a day of cold rain there are few visitors at the
Yerevan Zoo. The director says less than a dozen
visitors have come in the last two weeks.
"It is a pity few people come here in winter,"
says director Sahak Abovyan. "The zoo is
beautiful when crowded."
But crowded or empty, there are some 200 species
to be cared for and Yerevan's harsh winter makes
the task a challenge.
"There are so many problems in the winter,"
says the head of Predators' Department Yunona
Khanzadyan. "The area was cleaned from the
snow, salt was strewed on the snow, but anyway
water in the cages freezes."
Each day hot water is poured into containers
to thaw the animals' drinking water. Abovyan says
workers argue over which animal ought to get the
special treatment first.
of the animals, such as monkeys and bears, have
special winter sections built into their cages.
Bears get special attention during the winter,
as the females are pregnant during these months.
Khanzadyan says the zoo has a new cub that the
workers haven't even seen yet and that "we
have only heard its voice."
Monkeys are locked in their "winter apartments"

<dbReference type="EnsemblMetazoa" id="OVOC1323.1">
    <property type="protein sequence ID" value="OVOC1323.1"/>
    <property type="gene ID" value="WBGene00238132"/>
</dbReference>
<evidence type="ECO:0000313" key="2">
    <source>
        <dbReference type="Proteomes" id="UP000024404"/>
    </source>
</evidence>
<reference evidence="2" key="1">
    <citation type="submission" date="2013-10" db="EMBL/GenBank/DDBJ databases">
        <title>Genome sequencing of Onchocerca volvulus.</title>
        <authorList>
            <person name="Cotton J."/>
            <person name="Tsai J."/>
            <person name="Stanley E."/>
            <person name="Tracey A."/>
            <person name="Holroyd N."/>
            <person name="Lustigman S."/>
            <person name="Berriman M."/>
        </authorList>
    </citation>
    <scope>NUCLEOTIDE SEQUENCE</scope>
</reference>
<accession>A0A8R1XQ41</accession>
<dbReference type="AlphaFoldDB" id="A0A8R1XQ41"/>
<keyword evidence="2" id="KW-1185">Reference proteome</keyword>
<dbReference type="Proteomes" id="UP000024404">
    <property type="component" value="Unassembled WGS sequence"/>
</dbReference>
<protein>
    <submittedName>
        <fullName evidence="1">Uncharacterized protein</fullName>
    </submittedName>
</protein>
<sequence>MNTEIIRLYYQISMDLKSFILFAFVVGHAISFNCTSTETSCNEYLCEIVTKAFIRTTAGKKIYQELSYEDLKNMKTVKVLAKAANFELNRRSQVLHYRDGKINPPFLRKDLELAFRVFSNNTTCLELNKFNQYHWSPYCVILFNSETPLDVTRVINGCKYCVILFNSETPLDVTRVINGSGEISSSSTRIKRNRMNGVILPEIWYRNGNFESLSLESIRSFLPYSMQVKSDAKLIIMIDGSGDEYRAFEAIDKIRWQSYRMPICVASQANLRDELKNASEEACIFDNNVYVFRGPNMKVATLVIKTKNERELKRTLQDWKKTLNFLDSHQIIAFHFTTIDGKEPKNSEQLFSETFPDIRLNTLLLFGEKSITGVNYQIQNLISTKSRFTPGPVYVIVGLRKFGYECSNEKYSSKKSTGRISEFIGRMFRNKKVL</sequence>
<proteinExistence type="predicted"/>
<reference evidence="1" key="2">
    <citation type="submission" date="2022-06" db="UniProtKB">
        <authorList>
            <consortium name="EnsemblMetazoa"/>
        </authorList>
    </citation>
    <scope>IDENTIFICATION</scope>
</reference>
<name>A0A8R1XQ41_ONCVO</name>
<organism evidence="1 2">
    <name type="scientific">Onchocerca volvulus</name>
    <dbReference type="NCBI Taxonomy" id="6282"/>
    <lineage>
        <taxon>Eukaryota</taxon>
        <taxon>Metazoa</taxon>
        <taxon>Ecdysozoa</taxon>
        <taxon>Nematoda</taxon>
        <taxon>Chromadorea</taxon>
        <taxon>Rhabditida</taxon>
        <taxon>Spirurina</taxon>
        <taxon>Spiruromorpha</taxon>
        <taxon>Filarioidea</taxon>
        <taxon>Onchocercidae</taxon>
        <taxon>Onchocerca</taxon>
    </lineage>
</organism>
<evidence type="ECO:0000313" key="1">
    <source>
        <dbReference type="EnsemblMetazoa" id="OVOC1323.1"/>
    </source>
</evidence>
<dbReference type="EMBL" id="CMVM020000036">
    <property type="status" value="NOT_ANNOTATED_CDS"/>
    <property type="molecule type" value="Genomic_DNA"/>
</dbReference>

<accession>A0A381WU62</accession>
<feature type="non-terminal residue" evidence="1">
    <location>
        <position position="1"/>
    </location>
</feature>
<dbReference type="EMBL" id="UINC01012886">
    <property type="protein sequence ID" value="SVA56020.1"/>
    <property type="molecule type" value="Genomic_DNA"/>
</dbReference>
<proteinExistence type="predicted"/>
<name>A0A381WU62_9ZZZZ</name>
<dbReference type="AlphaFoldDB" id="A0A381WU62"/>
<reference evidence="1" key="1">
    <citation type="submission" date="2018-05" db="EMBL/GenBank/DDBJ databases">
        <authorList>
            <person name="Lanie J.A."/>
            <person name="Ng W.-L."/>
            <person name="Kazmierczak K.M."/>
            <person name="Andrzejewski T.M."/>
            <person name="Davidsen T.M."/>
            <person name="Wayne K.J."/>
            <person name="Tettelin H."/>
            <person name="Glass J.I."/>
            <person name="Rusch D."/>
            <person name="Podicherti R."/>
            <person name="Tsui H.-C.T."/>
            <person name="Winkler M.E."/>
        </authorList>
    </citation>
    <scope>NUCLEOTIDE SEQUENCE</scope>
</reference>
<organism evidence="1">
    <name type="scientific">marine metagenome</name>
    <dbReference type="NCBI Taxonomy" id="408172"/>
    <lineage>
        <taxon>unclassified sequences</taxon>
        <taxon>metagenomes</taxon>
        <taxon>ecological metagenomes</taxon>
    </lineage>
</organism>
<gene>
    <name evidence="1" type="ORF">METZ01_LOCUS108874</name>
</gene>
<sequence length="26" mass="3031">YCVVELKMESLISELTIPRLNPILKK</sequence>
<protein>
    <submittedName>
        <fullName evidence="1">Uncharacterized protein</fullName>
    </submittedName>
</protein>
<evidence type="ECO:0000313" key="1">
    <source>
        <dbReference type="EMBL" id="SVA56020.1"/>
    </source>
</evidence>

as soon as winter comes. Their food is the same
all winter long; they eat same things as human
beings -- fruits, vegetables, tea, milk, sweets.
"We can include citruses in their menu,
and I assure you we can provide them with citruses
at least once a month, but they don't contain
enough calories," Khanzadyan says. "Everybody
thinks that a monkey can be satisfied with only
For animals that require warmth, planks are placed
on the cage floors, covered with grass that is
changed daily to keep dry.
important problem is that we haven't got good
open-air cages for some animals," said Abovyan.
"Open-air cages for big cats don't correspond
to their norms. We would like to have bigger open-air
cages, appropriate to the animal, which would
let them not feel like in a prison cell. But this
is connected with serious financial problems."
Sheds are prepared and grass is put in the cages
of the big cats. In winter they usually live thanks
to their energy and that's why workers increase
the percentage of the food during that season
of the year.
As all of Yerevan shutters under winter's grip,
so too do the animals here. But none, Khanzadyan
says, has died due to cold which has been extreme
already this winter.
"I'm surprised," she says, "when
someone says 'the zoo is closed, why you are working
here now?' We are working for the animals, who
became very close to us. Many things connect us
with them. Anyone who doesn't love animals cannot
work here for a long time."